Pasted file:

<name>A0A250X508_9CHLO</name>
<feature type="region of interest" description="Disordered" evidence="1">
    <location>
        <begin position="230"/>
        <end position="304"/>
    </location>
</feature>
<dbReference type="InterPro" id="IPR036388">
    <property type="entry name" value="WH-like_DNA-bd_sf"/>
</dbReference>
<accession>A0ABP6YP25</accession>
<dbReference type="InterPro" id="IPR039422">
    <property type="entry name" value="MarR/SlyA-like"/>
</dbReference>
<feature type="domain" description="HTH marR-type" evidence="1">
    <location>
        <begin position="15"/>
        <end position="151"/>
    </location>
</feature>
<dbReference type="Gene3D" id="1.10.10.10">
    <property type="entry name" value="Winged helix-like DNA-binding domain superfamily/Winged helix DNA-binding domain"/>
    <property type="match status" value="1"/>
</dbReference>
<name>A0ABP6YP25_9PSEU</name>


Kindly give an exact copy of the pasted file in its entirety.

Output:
<name>A0A250X508_9CHLO</name>
<feature type="region of interest" description="Disordered" evidence="1">
    <location>
        <begin position="230"/>
        <end position="304"/>
    </location>
</feature>
<dbReference type="InterPro" id="IPR036388">
    <property type="entry name" value="WH-like_DNA-bd_sf"/>
</dbReference>
<accession>A0ABP6YP25</accession>
<dbReference type="InterPro" id="IPR039422">
    <property type="entry name" value="MarR/SlyA-like"/>
</dbReference>
<feature type="domain" description="HTH marR-type" evidence="1">
    <location>
        <begin position="15"/>
        <end position="151"/>
    </location>
</feature>
<dbReference type="Gene3D" id="1.10.10.10">
    <property type="entry name" value="Winged helix-like DNA-binding domain superfamily/Winged helix DNA-binding domain"/>
    <property type="match status" value="1"/>
</dbReference>
<name>A0ABP6YP25_9PSEU</name>